The third, fourth and fifth causes of action alleged that the EDD violated AEG's right to state and federal due process, based on its failure to provide a pre-assessment hearing, and its issuance of an assessment after the expiration of the rating period to which the assessment relates.   The sixth cause of action sought declaratory relief on these same issues.   As explained in section I, supra, these are the same claims presently pending before the California Unemployment Insurance Appeals Board.   AEG must complete this administrative review before seeking judicial relief on these issues.

 AEG has not shown there is a reasonable probability that it can amend its complaint to cure the defects in its complaint.  (See Aubry v. Tri-City Hospital Dist. (1992) 2 Cal.4th 962, 967, 9 Cal.Rptr.2d 92, 831 P.2d 317.)   Thus, we find no abuse of discretion in the sustaining of the demurrer without leave to amend.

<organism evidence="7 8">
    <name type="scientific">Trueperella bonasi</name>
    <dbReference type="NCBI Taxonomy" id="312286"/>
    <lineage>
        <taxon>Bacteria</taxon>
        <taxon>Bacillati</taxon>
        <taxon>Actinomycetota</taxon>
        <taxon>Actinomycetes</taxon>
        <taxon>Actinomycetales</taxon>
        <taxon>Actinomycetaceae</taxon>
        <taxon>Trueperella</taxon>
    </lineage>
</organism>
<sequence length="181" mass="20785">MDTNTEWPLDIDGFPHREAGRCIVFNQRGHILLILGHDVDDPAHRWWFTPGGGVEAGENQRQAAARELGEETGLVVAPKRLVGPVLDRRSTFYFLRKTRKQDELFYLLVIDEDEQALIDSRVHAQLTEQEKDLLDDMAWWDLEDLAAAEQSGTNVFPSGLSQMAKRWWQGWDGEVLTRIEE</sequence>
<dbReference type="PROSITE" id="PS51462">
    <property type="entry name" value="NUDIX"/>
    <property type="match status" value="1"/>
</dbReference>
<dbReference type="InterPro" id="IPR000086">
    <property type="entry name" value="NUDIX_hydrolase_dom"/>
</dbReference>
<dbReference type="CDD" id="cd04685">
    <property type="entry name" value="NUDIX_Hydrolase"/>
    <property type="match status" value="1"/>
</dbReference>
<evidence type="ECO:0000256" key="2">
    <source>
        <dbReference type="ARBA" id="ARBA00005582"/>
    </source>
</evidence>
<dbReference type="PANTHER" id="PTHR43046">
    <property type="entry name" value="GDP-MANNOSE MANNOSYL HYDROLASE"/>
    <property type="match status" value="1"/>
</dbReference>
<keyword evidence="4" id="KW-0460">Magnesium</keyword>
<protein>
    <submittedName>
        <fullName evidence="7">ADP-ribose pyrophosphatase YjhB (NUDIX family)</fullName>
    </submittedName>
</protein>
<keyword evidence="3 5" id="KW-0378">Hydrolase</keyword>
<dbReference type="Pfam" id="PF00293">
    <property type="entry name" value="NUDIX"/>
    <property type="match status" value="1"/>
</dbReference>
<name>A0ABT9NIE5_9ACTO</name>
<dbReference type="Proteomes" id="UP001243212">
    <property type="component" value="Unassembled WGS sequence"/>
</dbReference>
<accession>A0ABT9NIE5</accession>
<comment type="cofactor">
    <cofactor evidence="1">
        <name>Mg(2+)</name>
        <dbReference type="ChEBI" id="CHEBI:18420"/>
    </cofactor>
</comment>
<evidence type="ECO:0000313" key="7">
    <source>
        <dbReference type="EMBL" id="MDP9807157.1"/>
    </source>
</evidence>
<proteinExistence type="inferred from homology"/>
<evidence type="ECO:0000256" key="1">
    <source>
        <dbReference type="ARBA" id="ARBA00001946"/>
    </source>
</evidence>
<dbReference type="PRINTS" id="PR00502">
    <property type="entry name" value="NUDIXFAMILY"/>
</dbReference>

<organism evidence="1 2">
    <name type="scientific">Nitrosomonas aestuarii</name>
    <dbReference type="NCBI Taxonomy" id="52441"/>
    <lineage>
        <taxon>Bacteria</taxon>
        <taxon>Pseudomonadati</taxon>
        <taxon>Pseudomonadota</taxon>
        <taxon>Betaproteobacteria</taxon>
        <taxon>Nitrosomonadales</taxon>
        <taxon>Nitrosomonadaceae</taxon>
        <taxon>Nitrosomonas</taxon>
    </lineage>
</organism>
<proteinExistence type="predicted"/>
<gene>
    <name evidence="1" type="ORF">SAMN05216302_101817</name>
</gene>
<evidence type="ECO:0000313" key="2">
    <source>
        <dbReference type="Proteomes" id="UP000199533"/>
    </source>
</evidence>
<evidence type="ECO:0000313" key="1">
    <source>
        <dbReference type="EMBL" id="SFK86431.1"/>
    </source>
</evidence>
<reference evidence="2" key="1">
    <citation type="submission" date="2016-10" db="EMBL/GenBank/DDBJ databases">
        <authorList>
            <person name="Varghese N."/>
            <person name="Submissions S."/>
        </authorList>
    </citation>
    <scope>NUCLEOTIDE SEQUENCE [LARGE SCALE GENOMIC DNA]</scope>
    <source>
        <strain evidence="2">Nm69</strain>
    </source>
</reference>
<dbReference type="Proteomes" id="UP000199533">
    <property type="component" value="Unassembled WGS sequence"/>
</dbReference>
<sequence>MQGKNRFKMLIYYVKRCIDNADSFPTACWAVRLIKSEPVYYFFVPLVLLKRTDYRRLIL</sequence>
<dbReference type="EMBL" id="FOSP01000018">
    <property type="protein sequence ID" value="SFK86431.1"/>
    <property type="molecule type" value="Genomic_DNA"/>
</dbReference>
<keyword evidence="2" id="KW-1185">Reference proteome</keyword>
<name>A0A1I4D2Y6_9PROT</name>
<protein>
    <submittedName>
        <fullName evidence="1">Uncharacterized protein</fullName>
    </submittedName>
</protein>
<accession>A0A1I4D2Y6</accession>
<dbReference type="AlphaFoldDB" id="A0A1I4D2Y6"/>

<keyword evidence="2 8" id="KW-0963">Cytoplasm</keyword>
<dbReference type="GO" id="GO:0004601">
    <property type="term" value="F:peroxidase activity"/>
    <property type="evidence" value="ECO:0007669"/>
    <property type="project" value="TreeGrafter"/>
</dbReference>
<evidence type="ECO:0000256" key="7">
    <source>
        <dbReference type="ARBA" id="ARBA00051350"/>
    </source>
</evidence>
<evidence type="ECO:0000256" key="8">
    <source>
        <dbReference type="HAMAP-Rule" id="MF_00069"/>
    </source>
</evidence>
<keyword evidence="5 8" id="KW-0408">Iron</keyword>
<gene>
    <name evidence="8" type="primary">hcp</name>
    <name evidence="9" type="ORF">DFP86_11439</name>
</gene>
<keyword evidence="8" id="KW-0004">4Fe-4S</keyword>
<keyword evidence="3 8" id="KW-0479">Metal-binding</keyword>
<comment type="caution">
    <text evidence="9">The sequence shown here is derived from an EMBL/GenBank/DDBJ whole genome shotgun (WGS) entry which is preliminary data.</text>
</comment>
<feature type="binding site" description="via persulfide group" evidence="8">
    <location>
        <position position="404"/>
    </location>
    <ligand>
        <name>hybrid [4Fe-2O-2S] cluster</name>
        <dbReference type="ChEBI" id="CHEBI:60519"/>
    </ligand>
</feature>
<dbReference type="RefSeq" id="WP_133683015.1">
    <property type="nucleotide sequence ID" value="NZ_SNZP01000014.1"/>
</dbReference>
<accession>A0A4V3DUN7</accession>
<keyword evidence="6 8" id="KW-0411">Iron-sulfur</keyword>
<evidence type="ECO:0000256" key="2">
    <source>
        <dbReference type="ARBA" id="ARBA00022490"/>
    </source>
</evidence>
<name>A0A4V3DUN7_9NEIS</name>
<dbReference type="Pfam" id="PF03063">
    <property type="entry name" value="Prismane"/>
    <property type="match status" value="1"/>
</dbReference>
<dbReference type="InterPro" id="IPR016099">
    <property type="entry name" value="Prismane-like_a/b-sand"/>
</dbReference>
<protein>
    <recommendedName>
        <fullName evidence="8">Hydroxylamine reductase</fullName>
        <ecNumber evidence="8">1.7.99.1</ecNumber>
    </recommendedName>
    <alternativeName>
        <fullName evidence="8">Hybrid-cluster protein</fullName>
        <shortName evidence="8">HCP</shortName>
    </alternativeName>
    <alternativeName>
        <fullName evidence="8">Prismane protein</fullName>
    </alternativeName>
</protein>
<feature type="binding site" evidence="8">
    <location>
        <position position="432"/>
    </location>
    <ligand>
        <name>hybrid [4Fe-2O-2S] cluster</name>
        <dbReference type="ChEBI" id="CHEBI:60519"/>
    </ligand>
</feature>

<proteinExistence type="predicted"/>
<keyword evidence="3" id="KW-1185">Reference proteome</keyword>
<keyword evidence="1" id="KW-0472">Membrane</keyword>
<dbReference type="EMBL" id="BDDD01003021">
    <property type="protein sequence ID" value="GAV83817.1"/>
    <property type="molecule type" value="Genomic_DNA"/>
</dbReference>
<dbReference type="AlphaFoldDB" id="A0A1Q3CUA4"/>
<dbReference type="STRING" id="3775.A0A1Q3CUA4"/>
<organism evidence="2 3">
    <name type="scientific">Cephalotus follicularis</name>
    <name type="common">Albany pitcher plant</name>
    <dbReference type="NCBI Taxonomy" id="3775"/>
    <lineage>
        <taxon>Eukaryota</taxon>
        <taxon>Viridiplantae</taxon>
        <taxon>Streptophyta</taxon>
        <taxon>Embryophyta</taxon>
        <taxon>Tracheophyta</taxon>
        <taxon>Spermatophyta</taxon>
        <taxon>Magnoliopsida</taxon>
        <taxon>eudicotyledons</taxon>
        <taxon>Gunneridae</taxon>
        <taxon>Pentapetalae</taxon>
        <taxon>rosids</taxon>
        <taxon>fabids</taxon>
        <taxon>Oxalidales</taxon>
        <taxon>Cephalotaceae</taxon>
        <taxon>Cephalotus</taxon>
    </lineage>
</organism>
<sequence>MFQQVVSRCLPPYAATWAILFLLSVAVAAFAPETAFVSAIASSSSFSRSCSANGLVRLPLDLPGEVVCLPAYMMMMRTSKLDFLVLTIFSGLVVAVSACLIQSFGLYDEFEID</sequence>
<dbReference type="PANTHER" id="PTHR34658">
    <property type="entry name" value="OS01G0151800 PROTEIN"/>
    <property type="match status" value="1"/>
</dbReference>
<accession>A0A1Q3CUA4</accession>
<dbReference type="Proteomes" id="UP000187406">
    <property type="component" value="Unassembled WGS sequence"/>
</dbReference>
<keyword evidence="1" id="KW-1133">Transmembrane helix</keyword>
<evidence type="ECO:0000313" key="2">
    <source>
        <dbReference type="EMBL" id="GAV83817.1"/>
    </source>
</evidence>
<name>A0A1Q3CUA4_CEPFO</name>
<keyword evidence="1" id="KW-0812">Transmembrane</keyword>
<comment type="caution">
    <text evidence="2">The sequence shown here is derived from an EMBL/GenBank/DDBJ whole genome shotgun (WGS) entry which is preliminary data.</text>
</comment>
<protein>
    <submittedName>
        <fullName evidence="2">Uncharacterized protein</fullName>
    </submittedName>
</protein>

The order is affirmed.


1.   All statutory references are to the Unemployment Insurance Code unless otherwise indicated.

2.   SUTA is short for State Unemployment Tax Act.

3.   The court also denied relief under article XIII, section 32 of the California Constitution, sometimes referred to as the “ ‘pay first, litigate later’ ” rule (First Aid Services of San Diego, Inc. v. California Employment Development Dept. (2005) 133 Cal.App.4th 1470, 1478, 35 Cal.Rptr.3d 663), and section 1851, which prohibits issuance of an injunction, writ of mandate, or other legal or equitable process against the state to prevent or enjoin the collection of taxes.   In light of our affirmance based on exhaustion of administrative remedies, we need not address these grounds.

4.   In light of this conclusion, we need not address EDD's argument that there could not have been a valid settlement agreement because section 1236 requires approval of the Attorney General for settlement of an employment tax dispute involving a reduction in tax in excess of $7,500, and no such approval was sought or given.


We concur:  WILLHITE and MANELLA, JJ.

Copied to clipboard